The number of employees who work remotely has been steadily growing for years as technology has enabled more workers to easily perform work duties at home. Enough people enjoy working from home that many employers have found that offering the option to work remotely helps attract new employees.
Setting clear expectations from the beginning helps avoid confusion and frustration.
Remote work has increased by 44% over the last five years and by 159% over the last twelve years. Still, even with this steady growth, the majority of people still worked outside of their homes the majority of the time.
Then, COVID-19 came along. In an effort to slow the spread of the global pandemic and avoid overwhelming hospitals and healthcare workers, social distancing measures were put into place and people were instructed to stay home and keep away from other people as much as possible.
Some workplaces have shut down entirely, but others, in an attempt to stay open and continue employing workers, have rapidly transitioned from traditional workplaces with some, a few, or no remote workers into entirely remote workforces.
It’s an experiment that already has had mixed results, and it’s too soon to tell whether this forced period of increased work-from-home opportunities will lead to more permanent changes. But as employees and employers scramble to adjust to the changes in the meantime, questions about workplace monitoring arise.
How can employers keep an eye on their workers and ensure productivity when those employees are confined to their homes? What can they do to prevent mistakes and security breaches that could hurt clients and the company? How much monitoring is too much when the employee being monitored is in their own private home? Take a look at what you should know about monitoring work-from-home employees when you have no choice but to let your employees work from home.
Whether you’re monitoring work-from-home employees or not, it’s important to remember that this situation is just as new for your workers as it is for you, and it’s up to leadership to make sure that everybody is on the same page and understands what’s expected of them. Before you start worrying that your monitoring data tells you that employees aren’t behaving in the ways that you want them to, make sure that they know what it is that you want from them in a work-from-home environment.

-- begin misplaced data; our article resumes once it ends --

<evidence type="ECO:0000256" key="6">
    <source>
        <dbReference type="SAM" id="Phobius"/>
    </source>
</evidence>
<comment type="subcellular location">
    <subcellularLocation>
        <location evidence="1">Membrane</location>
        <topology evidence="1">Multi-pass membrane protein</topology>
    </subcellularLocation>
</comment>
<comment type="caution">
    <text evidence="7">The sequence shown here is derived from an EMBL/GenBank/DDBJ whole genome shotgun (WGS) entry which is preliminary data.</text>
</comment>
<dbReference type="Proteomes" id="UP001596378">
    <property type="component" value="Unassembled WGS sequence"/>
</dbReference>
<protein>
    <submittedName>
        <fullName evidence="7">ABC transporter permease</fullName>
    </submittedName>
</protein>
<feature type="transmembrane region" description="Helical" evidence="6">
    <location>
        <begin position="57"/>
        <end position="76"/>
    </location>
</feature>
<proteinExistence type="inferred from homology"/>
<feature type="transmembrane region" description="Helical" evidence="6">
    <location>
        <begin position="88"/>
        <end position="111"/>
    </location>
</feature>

For example, what will the working hours be? Will employees be expected to work the same number of hours at the same times of the day that they did in the office, or will working from home be more flexible? The answer is going to vary depending on the type of work being done and the preferences of the company.
But if you need employees to be “at work” from home between the hours of 9 am and 6 pm, or if you just need them to put in a certain number of hours or specific volume of work in a 24-hour period, then you need to let them know what the rules are upfront.
Don’t forget to also set expectations around interoffice communication. Employees should know whether their inquiries via email or other electronic means will be responded to within minutes, hours, days, or longer, and what they should do when they have an urgent inquiry that can’t wait.
On the flip side, how quickly do you expect employees to respond to your messages to them? And what’s the system for when employees are going to be unavailable during typical working hours – when they’re sick, for example, or when they have a doctor’s appointment? Is there a system for them to call in sick? Do they need to email a supervisor privately or make an announcement in the company Slack channel? Or can they just make up the work at a later time? Again, the answers will vary based on the company’s needs, but it’s important for employees to know what their company’s answer is for them.
Know Your Monitoring Tools
Monitoring tools on work devices can help your company adjust to being a remote employer
Employee monitoring software tools make it possible for employers to monitor employee productivity and maintain company security both in the office and remotely. But you may need to use different tools now that your employees are working from home than you did when your employees were mostly in the office. So it’s important to know what monitoring tools you have available to you and how to use them.
Remember, if your team is new to working from home, there’s likely to be an adjustment period – and the pandemic presents less than ideal circumstances for making that adjustment. Used correctly, monitoring software can not only help maintain productivity and security but can also be a tool for letting managers know which employees need extra support in adjusting to new work methods in a difficult time. Start your risk free 7-day trial to learn more.